It is OK to wish away this time.
It is OK to long for a partner or a teammate. It is OK to never want to relive these days. It is OK to pray for the clock to quickly make it’s way to bedtime, if only so you can also close your eyes. It is OK. All of it. Everything that you are feeling is OK. Do not shame yourself. Do not try to pretend that you are loving every minute of this single parenting.
Your child doesn’t need you to be perfect. Your child needs you to love them.
We all know that childhood trauma causes a lifetime of pain. And I think that as mothers, we tend to put too much pressure on ourselves in attempt to provide our child with a life free from childhood trauma. But here’s the thing: every single child will experience trauma, some worse than others. Even leaving your child in the other room to cry it out will cause trauma of some sort. I am NOT advocating neglect or abuse of any form. What I am saying is that regardless of how hard you try to provide your child with a trauma-free, always happy childhood, there will be SOMETHING that your child will have to heal from as an adult.
So stop trying to be perfect. It’s OK to yell sometimes. It’s OK to leave your child in their bedroom and step outside into the hallway and sob while they wail for you. It is OK to have days where you child is plopped in front of the TV while you pour your full heart of heavy emotions into your journal. It is OK to say you can’t do today any longer and lie about the time to get your child to bed an hour earlier. It is OK for your child to eat fast food because you just don’t have the energy to make them a healthy dinner tonight. It is OK.
What your child needs is to know that you are there. That you have their back. That you will love them even when they are their most unlovable selves. That even through all of the screaming and yelling and crying, you are still their mama, and you would still go to the ends of the Earth for them.
Mandatory quiet time is necessary.
As N became what I call “nap resistant,” I instilled “mandatory quiet time.” The rule was “you don’t have to nap, but you cannot come out of your room until I say it’s time.” I put her in her bed with a few toys, a stuffed animal, and a book. Her baby monitor was on, but the bedroom door was shut. Sometimes I would sit out on the balcony and read. Sometimes I would crawl into a ball on the couch and cry. Sometimes I would cook or chat on the phone with a friend. It didn’t matter. It was mandatory quiet time, and I didn’t care whether or not she slept. I needed at least 30 minutes of me time.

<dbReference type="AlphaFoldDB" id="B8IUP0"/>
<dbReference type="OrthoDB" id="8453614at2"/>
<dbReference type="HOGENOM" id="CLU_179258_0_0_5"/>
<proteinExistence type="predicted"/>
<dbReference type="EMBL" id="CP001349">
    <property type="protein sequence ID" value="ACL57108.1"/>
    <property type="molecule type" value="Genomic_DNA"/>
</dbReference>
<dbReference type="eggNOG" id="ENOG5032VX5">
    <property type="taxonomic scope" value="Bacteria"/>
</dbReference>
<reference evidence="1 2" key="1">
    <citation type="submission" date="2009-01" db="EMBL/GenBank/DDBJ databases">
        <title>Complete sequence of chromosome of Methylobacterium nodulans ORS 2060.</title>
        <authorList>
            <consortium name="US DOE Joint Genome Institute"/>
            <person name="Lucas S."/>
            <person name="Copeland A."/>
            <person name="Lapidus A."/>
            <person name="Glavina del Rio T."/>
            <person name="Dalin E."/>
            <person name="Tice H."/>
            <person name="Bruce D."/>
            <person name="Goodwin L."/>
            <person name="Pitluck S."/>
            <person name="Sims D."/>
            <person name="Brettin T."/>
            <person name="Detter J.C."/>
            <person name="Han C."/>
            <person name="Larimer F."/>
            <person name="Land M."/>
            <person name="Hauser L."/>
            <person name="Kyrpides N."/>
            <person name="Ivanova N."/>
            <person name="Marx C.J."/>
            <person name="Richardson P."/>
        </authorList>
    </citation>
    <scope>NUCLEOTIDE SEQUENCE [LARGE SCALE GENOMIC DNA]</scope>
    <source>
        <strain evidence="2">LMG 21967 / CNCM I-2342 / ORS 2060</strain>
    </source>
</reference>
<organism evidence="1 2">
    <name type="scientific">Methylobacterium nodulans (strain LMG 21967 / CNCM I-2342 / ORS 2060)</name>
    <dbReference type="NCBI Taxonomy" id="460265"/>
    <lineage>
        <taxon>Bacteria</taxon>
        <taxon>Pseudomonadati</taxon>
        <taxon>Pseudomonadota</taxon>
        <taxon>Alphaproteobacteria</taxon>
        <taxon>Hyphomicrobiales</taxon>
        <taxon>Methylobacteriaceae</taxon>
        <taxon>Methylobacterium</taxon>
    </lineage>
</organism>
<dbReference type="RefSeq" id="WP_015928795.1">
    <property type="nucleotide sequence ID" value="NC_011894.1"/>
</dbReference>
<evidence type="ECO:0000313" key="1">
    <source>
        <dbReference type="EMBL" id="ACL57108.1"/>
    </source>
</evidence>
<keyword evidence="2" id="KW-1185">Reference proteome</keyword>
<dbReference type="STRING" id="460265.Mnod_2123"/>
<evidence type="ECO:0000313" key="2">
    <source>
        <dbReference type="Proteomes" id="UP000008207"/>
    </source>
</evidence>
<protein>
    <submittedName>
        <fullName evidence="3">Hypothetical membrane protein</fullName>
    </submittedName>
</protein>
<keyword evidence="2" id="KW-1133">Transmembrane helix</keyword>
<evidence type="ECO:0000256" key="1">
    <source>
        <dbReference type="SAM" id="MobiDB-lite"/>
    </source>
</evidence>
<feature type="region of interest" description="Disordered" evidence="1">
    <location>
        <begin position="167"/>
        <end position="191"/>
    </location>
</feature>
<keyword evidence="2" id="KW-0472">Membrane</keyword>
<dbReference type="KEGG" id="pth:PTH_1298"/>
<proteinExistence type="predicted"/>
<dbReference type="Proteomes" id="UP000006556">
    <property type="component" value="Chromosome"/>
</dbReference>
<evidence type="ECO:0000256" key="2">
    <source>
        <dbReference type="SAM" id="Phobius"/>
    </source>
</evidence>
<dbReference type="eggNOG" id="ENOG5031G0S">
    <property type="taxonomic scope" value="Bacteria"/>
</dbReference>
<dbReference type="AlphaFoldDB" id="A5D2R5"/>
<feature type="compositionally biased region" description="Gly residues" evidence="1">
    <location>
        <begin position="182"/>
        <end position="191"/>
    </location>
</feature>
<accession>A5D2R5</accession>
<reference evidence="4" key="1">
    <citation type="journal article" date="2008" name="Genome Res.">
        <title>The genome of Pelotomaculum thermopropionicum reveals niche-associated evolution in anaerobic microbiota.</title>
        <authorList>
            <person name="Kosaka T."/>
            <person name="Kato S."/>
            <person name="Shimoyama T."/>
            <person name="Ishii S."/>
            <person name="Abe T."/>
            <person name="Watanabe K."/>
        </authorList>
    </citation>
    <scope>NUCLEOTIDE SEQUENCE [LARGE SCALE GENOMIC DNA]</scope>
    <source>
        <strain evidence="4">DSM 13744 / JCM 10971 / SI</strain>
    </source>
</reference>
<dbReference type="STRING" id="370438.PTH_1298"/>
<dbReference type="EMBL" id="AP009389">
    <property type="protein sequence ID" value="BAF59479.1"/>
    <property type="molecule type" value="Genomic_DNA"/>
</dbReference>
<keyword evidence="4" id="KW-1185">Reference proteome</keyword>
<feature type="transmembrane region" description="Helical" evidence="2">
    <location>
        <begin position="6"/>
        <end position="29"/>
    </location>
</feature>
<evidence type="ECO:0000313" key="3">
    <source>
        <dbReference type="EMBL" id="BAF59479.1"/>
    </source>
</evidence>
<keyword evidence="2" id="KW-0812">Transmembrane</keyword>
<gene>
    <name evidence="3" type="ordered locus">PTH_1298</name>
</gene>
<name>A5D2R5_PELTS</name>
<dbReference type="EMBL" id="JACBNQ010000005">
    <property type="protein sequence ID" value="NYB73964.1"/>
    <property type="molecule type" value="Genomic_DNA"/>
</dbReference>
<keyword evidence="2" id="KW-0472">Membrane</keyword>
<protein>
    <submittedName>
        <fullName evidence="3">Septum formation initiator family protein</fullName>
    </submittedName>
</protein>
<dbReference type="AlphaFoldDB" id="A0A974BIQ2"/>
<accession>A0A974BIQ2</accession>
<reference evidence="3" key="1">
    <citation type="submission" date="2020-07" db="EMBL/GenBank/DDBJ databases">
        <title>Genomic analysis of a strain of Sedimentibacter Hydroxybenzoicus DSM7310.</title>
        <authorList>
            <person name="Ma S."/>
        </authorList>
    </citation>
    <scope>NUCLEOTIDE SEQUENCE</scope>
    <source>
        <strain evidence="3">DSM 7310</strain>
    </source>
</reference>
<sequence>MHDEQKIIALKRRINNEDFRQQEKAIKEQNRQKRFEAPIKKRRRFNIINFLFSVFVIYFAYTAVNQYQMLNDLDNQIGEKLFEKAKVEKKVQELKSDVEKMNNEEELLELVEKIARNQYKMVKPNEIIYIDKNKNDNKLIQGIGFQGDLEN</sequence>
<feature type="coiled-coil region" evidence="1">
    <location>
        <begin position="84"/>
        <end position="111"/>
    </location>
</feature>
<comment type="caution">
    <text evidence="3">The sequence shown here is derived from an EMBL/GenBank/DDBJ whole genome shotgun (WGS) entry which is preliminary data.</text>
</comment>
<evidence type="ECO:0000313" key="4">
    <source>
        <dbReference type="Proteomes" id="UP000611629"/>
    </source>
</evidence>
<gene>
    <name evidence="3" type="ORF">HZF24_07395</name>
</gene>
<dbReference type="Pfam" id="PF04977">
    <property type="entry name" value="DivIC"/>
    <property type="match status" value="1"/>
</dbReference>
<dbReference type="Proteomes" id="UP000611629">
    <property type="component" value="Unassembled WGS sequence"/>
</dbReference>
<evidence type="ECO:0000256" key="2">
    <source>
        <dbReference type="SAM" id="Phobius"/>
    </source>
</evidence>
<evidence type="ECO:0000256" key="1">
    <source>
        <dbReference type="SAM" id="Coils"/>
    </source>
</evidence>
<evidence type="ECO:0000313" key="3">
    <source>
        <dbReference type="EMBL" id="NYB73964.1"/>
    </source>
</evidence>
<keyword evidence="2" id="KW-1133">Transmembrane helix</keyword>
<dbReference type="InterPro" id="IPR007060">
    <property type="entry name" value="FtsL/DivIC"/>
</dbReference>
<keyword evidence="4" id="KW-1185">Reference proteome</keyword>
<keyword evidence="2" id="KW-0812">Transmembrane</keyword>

The beginning was difficult. She resisted and sobbed and didn’t understand. And then she came to understand mandatory quiet time. Now, she excuses herself and institutes her own quiet time by removing herself from us. Kids need to understand that parents need a break. We need a chance to breath, to be still, and to have silence. And the more we communicate this need to them when they are younger, the more they will appreciate it and learn to take that time for themselves as they get older.
Your child needs to see you be human.
Humans have emotions. Humans have fun. They laugh, they love, they get silly and make goofy faces. But humans also get angry. They get scared, hurt, frustrated, and annoyed. They lose their temper. Sometimes they are snarky, and sometimes they yell really, REALLY loudly. And sometimes they are mean and hurt our feelings and make us cry.
And it is our job as parents to show our kids this. If all we ever showed our children was the fun, loving, laughing, silly mom, how are they ever going to learn to deal with that impossibly demanding, snarky boss? I’m NOT saying be nasty to them on purpose. But they need to see all sides of us. We cannot constantly bite our tongues and hide that snippiness from them all the time. It’s unrealistic.
It’s how we recover from those moments that is important.
Being able to apologize is key. They aren’t going to learn how to make mistakes and own up to them if you can’t show them. When you lose your shit – and you will lose your shit – own up to it. If not in the moment, at the end of the day. And if you miss that opportunity, apologize the next morning. Nothing says, “I love you,” more than you being able to say to your two-year-old, “I had a bad day, and I maybe said some things that I shouldn’t have. I may have even made you sad. And I am sorry. I will do better.” Ask your child how they are feeling. Do they have anything that they want to talk about? I know mine did. Hell, N even suggested things I could do instead of yell.
Those conversations are golden and perfect teaching moments. Don’t miss out on those because of your pride.
At the end of the day, I know that you love your child. You know that you love your child. Your child needs to know it too.